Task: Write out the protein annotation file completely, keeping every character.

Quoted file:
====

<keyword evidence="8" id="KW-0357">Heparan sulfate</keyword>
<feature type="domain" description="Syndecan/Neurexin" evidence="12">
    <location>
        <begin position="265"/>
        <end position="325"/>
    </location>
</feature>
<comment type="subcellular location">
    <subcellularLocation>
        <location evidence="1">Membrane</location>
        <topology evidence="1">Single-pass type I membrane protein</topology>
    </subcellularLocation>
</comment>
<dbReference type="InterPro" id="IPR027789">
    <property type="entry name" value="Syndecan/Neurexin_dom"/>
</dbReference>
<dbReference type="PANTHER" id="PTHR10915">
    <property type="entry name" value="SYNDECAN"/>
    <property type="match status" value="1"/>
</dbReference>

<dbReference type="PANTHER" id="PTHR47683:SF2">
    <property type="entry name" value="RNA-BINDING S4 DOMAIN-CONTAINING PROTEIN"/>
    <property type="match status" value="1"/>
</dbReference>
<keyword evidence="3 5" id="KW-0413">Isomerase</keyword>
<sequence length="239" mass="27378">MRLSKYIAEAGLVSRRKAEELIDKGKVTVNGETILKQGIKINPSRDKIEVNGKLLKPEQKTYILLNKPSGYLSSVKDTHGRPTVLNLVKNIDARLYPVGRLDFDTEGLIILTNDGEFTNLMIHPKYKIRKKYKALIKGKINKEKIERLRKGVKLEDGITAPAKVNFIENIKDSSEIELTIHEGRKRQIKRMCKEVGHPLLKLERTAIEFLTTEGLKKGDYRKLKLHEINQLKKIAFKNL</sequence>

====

<keyword evidence="8" id="KW-0357">Heparan sulfate</keyword>
<feature type="domain" description="Syndecan/Neurexin" evidence="12">
    <location>
        <begin position="265"/>
        <end position="325"/>
    </location>
</feature>
<comment type="subcellular location">
    <subcellularLocation>
        <location evidence="1">Membrane</location>
        <topology evidence="1">Single-pass type I membrane protein</topology>
    </subcellularLocation>
</comment>
<dbReference type="InterPro" id="IPR027789">
    <property type="entry name" value="Syndecan/Neurexin_dom"/>
</dbReference>
<dbReference type="PANTHER" id="PTHR10915">
    <property type="entry name" value="SYNDECAN"/>
    <property type="match status" value="1"/>
</dbReference>

<dbReference type="PANTHER" id="PTHR47683:SF2">
    <property type="entry name" value="RNA-BINDING S4 DOMAIN-CONTAINING PROTEIN"/>
    <property type="match status" value="1"/>
</dbReference>
<keyword evidence="3 5" id="KW-0413">Isomerase</keyword>
<sequence length="239" mass="27378">MRLSKYIAEAGLVSRRKAEELIDKGKVTVNGETILKQGIKINPSRDKIEVNGKLLKPEQKTYILLNKPSGYLSSVKDTHGRPTVLNLVKNIDARLYPVGRLDFDTEGLIILTNDGEFTNLMIHPKYKIRKKYKALIKGKINKEKIERLRKGVKLEDGITAPAKVNFIENIKDSSEIELTIHEGRKRQIKRMCKEVGHPLLKLERTAIEFLTTEGLKKGDYRKLKLHEINQLKKIAFKNL</sequence>